Qualitative Researcg


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Qualitative Researcg

  1. 1. Survey Research Methods Week 3. Evaluating Surveys Robert Andersen, Steve Fisher and Anthony Heath Department of Sociology UNIVERSITY of OXFORD
  2. 2. Evaluation <ul><li>1. Results from previous surveys </li></ul><ul><li>2. Qualitative pre-testing/Questionnaire development </li></ul><ul><ul><li>Exploratory Interviews; Focus Groups; Expert Reviews; Cognitive Interviews </li></ul></ul><ul><li>3. Qualitative Field testing </li></ul><ul><ul><li>Respondent and interviewer debriefing </li></ul></ul><ul><li>4. Formal Quantitative tests </li></ul><ul><ul><li>Split panel tests; Analysis of item nonresponse and response distributions; behaviour coding </li></ul></ul>
  3. 3. 1) Exploratory interviews <ul><li>Individual one-on-one interviews </li></ul><ul><li>Largely informal, where respondents are able to ask questions as well </li></ul><ul><li>Mostly open-ended questions—Trying to determine appropriate response categories </li></ul><ul><li>Can be good for sensitive topics—Enables you to determine if the questions will even be answered at all </li></ul><ul><li>Often done several times—Do a few, revise questions, then do some more </li></ul>
  4. 4. 2) Focus Groups What are they? <ul><li>In-depth group interviews (5-8 people) run by a skilled moderator </li></ul><ul><li>Topic-based discussion </li></ul><ul><li>Purposively sampled participants </li></ul><ul><li>Usually meet on one occasion (usually taped) </li></ul><ul><li>What do focus groups tell us? </li></ul><ul><li>How people structure their thoughts about a topic </li></ul><ul><li>Understanding of general concepts </li></ul><ul><li>Use of terminology/vocabulary </li></ul><ul><li>Opinions about difficulty/sensitivity of questions </li></ul>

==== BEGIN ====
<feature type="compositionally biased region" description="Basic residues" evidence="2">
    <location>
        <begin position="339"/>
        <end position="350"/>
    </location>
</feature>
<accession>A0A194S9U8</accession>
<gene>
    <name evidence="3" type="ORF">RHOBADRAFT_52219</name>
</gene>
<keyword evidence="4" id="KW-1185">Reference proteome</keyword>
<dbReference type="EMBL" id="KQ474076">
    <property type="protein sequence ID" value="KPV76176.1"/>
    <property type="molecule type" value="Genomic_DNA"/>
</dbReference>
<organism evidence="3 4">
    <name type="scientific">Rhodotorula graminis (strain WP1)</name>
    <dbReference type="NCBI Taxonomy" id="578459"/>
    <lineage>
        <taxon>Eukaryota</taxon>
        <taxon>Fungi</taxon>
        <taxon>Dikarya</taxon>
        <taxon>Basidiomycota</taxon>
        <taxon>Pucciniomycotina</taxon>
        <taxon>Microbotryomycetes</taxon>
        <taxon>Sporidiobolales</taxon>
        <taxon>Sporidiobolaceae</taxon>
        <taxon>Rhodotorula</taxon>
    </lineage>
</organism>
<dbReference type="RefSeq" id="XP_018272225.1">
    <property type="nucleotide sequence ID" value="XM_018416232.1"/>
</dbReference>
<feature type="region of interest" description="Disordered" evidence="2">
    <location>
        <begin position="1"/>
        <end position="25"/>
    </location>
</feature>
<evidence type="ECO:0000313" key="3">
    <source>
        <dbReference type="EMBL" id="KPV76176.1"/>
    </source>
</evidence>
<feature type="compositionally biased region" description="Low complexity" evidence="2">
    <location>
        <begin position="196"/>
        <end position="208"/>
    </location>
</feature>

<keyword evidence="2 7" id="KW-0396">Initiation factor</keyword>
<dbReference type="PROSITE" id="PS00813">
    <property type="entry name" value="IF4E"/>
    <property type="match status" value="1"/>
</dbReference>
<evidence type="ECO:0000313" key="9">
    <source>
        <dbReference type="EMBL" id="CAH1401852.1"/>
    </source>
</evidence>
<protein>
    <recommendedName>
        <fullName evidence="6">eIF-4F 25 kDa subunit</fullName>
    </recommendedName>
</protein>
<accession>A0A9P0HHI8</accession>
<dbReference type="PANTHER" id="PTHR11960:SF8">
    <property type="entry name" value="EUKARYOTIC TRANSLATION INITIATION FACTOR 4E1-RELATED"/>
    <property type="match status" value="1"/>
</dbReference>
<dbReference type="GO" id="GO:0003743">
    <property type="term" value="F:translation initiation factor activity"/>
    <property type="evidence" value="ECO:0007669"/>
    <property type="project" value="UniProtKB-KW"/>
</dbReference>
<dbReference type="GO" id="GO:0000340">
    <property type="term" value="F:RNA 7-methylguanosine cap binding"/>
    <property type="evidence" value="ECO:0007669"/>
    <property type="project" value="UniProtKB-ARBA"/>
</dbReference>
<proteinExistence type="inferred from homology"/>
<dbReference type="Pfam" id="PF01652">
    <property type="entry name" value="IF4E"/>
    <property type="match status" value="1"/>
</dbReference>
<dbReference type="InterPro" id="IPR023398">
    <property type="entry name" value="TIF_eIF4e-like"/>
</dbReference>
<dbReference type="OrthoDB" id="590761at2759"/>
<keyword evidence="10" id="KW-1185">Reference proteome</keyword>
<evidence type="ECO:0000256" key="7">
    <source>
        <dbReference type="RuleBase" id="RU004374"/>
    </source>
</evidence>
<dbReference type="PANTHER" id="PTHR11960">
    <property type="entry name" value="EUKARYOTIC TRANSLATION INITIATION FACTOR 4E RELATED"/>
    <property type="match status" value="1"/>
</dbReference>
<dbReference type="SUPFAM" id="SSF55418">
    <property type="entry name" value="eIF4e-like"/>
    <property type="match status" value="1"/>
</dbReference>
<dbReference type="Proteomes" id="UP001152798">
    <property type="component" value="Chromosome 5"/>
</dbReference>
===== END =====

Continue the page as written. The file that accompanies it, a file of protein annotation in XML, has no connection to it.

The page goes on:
5. 5. Focus Groups Issues and Advantages <ul><li>Before deciding on focus groups </li></ul><ul><ul><li>Is the topic suitable for group discussion? </li></ul></ul><ul><ul><li>Will group dynamics add value? </li></ul></ul><ul><ul><li>Remember: They won’t test the normal interview process </li></ul></ul><ul><li>Advantages of Focus Groups: </li></ul><ul><ul><li>Gather large amount of information quickly </li></ul></ul><ul><ul><li>Often raise issues that would not occur in one-to-one interviews </li></ul></ul><ul><ul><li>Can exploit group dynamics </li></ul></ul><ul><ul><li>Good at early stage when exploring a topic area </li></ul></ul><ul><ul><li>Discussing layout of forms, question wording at later stages </li></ul></ul>
  6. 6. 3) Expert/Interviewer Reviews Pre-Field Testing <ul><li>Formal and systematic scrutiny of a questionnaire by experts and/or experienced interviewers </li></ul><ul><li>Check list based on questionnaire design principles to identify potential problems </li></ul><ul><li>Can cover layout and routing as well as question wording </li></ul><ul><li>Won’t detect all problems but quick and cheap method prior to formal testing </li></ul><ul><li>Interviewers’ input especially good for CAI programs </li></ul>
  7. 7. 4) Cognitive interviews What are they? <ul><li>Individual interviews </li></ul><ul><li>Based on structured questionnaire— i.e ., questionnaire is fairly polished by this stage </li></ul><ul><li>Concerned with mental processes by which respondents reach answers </li></ul><ul><li>Usually audio or video recorded, perhaps for behaviour coding </li></ul><ul><li>Can be done in ‘laboratory’ (+ video, remote video, 2-way mirror etc.) </li></ul>